New year, same as the old year: Republicans in statehouses across the country followed January 2016’s 147 anti-choice bills with a record-breaking 167 anti-choice bills introduced in the first month of 2017. Among those bills is a spate of proposals aiming to limit access to medication abortion. While nearly every aspect of abortion care is threatened, the multifaceted attack on medication abortion is particularly troubling in light of last year’s Food and Drug Administration (FDA) update to the label of the medication abortion drug Mifeprex, and a recent New England Journal of Medicine commentary that explains how the update barely scratched the surface of needed changes.
The ten authors—a multidisciplinary group of clinicians, public health and legal experts, and researchers—of “Sixteen Years of Overregulation: Time to Unburden Mifeprex” detailed the ways in which the ongoing over-regulation of Mifeprex is not just unnecessary, but harmful to patients considering or seeking medication abortion.
The new label introduced a host of changes for Mifeprex use, including new dosages and an important revision that allows it to be administered later into pregnancy. These changes are expected to “reduce confusion among women, providers, and policymakers about the appropriate use of the drug,” according to the authors, who also anticipate abortion becoming “less expensive, more convenient, and more widely available.” When used with the drug misoprostol, mifepristone is a very effective and safe way to end an early pregnancy.
But the drug is still restricted through what’s called the Risk Evaluation and Mitigation Strategy (REMS). These are additional rules implemented through the federal Food, Drug, and Cosmetic Act (FDCA) when the Food and Drug Administration suspects a drug has serious adverse effects. Mifeprex’s REMS regulations determine where, how, and by whom the medication can be prescribed and administered—despite its proven efficacy and safety. The drug cannot be sold at pharmacies and must be dispensed by a certified prescriber in a clinic, medical office, or hospital. To become “certified,” a physician must submit a form to the drug’s maker declaring that he or she can date a pregnancy, diagnose ectopic pregnancy, and provide surgical intervention if needed, either personally or by referral. All of this, of course, adds additional hurdles for the patient and provider.
Get the facts delivered to your inbox.
Want our news sent to you every week?
“The REMS places medically unnecessary burdens on patients and providers, and keeps mifepristone [the generic name of Mifeprex] from being prescribed by clinicians and then obtained in retail or mail-order pharmacies, alongside hundreds of other medications,” said Dr. Beverly Winikoff, president of Gynuity Health Projects. “The negative impact from over-regulation of medical abortion with the REMS, like other abortion restrictions, can fall hardest on poor women, rural women, women of color, undocumented women, and young women.”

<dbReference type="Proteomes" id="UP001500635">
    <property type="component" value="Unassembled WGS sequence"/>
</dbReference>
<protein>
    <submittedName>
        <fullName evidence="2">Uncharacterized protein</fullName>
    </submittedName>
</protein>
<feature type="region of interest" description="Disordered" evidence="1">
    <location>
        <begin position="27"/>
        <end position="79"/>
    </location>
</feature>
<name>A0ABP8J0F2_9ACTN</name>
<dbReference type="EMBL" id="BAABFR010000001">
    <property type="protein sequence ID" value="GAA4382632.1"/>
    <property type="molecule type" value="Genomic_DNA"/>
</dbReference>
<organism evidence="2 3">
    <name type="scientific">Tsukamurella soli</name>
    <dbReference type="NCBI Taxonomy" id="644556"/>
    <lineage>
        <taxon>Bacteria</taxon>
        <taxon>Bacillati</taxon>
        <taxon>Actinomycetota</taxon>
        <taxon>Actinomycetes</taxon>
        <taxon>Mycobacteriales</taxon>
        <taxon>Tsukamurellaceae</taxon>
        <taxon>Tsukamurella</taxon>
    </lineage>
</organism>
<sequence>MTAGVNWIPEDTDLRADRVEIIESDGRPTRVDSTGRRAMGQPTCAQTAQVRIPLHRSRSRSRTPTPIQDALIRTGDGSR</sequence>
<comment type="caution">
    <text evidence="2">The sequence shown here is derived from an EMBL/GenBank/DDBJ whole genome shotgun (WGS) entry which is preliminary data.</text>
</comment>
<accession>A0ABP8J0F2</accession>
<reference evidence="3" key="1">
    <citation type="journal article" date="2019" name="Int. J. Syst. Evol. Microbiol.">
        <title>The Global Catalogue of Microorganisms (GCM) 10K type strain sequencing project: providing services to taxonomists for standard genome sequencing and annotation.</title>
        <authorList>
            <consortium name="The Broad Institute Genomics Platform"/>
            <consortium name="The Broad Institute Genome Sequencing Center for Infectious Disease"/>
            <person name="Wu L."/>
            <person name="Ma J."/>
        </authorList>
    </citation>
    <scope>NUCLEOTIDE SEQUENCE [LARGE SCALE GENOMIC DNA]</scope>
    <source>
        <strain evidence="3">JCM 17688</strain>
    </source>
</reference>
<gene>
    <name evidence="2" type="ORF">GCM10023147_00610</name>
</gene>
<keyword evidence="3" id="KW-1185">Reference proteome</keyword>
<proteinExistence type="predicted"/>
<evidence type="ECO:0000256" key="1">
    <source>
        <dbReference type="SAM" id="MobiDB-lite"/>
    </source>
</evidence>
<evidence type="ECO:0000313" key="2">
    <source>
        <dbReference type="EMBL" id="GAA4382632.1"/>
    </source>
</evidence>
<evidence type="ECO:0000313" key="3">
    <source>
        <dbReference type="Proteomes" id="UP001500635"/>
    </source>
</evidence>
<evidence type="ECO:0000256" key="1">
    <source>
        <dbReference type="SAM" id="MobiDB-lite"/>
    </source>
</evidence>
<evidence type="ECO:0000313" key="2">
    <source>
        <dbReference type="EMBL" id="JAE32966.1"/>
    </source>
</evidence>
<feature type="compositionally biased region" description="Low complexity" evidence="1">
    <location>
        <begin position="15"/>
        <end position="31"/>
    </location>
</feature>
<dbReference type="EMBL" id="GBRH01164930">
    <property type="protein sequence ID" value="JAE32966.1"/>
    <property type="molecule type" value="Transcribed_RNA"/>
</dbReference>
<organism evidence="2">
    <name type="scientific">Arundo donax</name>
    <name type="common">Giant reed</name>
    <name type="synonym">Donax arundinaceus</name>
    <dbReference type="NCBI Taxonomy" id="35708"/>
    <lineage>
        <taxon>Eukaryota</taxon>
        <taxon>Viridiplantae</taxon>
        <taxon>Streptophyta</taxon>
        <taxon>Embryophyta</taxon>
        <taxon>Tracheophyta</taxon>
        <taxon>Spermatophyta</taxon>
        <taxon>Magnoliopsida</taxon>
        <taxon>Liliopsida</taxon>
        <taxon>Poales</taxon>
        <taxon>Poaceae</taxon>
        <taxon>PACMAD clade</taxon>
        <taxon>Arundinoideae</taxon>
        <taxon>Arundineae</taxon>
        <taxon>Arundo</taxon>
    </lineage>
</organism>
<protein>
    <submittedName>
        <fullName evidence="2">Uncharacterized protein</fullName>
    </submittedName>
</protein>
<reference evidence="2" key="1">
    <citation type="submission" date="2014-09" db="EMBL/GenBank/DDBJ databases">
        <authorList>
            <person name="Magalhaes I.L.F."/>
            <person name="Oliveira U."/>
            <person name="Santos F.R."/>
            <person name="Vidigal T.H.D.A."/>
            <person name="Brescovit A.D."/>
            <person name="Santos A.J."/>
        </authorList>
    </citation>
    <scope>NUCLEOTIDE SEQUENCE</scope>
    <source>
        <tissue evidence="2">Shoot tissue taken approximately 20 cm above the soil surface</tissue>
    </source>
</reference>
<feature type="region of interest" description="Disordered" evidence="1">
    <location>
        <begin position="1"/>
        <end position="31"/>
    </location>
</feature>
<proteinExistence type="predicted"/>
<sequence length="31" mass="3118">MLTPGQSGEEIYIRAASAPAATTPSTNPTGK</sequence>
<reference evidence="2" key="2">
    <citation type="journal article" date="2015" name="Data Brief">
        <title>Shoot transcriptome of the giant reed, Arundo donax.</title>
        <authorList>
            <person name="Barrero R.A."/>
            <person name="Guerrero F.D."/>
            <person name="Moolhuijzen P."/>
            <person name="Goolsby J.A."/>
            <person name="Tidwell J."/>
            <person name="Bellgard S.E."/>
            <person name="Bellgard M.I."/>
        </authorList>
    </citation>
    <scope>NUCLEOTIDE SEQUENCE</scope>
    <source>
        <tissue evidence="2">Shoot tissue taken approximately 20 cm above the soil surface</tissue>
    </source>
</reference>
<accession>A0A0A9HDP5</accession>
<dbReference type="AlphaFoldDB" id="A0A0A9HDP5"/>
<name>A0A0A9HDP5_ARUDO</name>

Winikoff told Rewire that the growing percentage of patients who choose Mifeprex as their preferred abortion method—from 6 percent of all abortions in 2001 to 31 percent in 2014 and nearly half of those before nine weeks’ gestation—means that the REMS restrictions affect a significant number of people.
Thirty-seven states currently have medication abortion restrictions on the books. Six, like Oklahoma’s outright ban on medication abortion, are temporarily or permanently enjoined by court order. Oklahoma’s legislature is doubling down by introducing new legislation to make a violation a felony with a possible $100,000 fine and attempting to reduce the window patients have to access abortion altogether to six short weeks. Oklahoma’s fixation on medication abortion isn’t an outlier; a full 15 percent of the 288 abortion-restricting laws passed from 2011 to 2015 concerned medication abortion.
Having official federal restrictions like REMS lends credibility to these legislative efforts.
“It’s unconscionable that the REMS restrictions remain after 16 years of data showing mifepristone is an exceedingly safe and effective abortion method,” said Winikoff. “The restrictions on mifepristone are a shameful example of regulation run amok—and they’re harming women’s health. Women and their health providers shouldn’t have to jump through hoops to get a medication that’s been safely and effectively used in this country for a decade and a half.”